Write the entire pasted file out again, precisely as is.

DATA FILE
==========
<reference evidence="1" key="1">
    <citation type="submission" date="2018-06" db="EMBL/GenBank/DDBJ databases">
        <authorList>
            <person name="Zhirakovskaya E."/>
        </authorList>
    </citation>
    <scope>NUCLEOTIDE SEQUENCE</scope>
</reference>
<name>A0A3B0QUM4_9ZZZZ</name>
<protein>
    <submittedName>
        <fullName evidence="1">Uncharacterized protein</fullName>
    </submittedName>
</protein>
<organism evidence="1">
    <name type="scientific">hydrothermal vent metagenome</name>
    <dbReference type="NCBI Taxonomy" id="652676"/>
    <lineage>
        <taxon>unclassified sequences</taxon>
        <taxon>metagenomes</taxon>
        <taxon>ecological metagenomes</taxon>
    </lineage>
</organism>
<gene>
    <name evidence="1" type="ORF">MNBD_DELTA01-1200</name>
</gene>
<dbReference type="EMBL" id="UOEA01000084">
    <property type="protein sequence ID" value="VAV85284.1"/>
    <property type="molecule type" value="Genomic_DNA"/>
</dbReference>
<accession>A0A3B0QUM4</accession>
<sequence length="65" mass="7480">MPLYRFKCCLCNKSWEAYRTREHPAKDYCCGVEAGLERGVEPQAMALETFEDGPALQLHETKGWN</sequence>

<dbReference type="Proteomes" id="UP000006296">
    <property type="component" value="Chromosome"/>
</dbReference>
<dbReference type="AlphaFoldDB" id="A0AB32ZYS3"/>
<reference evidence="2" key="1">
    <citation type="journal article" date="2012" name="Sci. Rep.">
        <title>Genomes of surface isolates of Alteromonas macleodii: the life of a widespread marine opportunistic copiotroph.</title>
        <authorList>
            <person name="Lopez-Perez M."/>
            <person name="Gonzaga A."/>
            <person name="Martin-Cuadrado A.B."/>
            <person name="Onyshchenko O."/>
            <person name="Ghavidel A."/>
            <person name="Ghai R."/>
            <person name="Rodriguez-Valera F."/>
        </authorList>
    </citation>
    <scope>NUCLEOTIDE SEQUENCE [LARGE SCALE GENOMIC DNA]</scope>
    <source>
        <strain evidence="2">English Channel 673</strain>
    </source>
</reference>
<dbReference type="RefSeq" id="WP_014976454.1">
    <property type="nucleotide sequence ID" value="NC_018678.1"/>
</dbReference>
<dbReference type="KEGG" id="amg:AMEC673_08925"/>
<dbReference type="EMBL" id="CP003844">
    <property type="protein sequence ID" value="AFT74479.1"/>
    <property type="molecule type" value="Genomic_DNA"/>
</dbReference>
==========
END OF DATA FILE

<reference evidence="1" key="1">
    <citation type="submission" date="2018-06" db="EMBL/GenBank/DDBJ databases">
        <authorList>
            <person name="Zhirakovskaya E."/>
        </authorList>
    </citation>
    <scope>NUCLEOTIDE SEQUENCE</scope>
</reference>
<name>A0A3B0QUM4_9ZZZZ</name>
<protein>
    <submittedName>
        <fullName evidence="1">Uncharacterized protein</fullName>
    </submittedName>
</protein>
<organism evidence="1">
    <name type="scientific">hydrothermal vent metagenome</name>
    <dbReference type="NCBI Taxonomy" id="652676"/>
    <lineage>
        <taxon>unclassified sequences</taxon>
        <taxon>metagenomes</taxon>
        <taxon>ecological metagenomes</taxon>
    </lineage>
</organism>
<gene>
    <name evidence="1" type="ORF">MNBD_DELTA01-1200</name>
</gene>
<dbReference type="EMBL" id="UOEA01000084">
    <property type="protein sequence ID" value="VAV85284.1"/>
    <property type="molecule type" value="Genomic_DNA"/>
</dbReference>
<accession>A0A3B0QUM4</accession>
<sequence length="65" mass="7480">MPLYRFKCCLCNKSWEAYRTREHPAKDYCCGVEAGLERGVEPQAMALETFEDGPALQLHETKGWN</sequence>

<dbReference type="Proteomes" id="UP000006296">
    <property type="component" value="Chromosome"/>
</dbReference>
<dbReference type="AlphaFoldDB" id="A0AB32ZYS3"/>
<reference evidence="2" key="1">
    <citation type="journal article" date="2012" name="Sci. Rep.">
        <title>Genomes of surface isolates of Alteromonas macleodii: the life of a widespread marine opportunistic copiotroph.</title>
        <authorList>
            <person name="Lopez-Perez M."/>
            <person name="Gonzaga A."/>
            <person name="Martin-Cuadrado A.B."/>
            <person name="Onyshchenko O."/>
            <person name="Ghavidel A."/>
            <person name="Ghai R."/>
            <person name="Rodriguez-Valera F."/>
        </authorList>
    </citation>
    <scope>NUCLEOTIDE SEQUENCE [LARGE SCALE GENOMIC DNA]</scope>
    <source>
        <strain evidence="2">English Channel 673</strain>
    </source>
</reference>
<dbReference type="RefSeq" id="WP_014976454.1">
    <property type="nucleotide sequence ID" value="NC_018678.1"/>
</dbReference>
<dbReference type="KEGG" id="amg:AMEC673_08925"/>
<dbReference type="EMBL" id="CP003844">
    <property type="protein sequence ID" value="AFT74479.1"/>
    <property type="molecule type" value="Genomic_DNA"/>
</dbReference>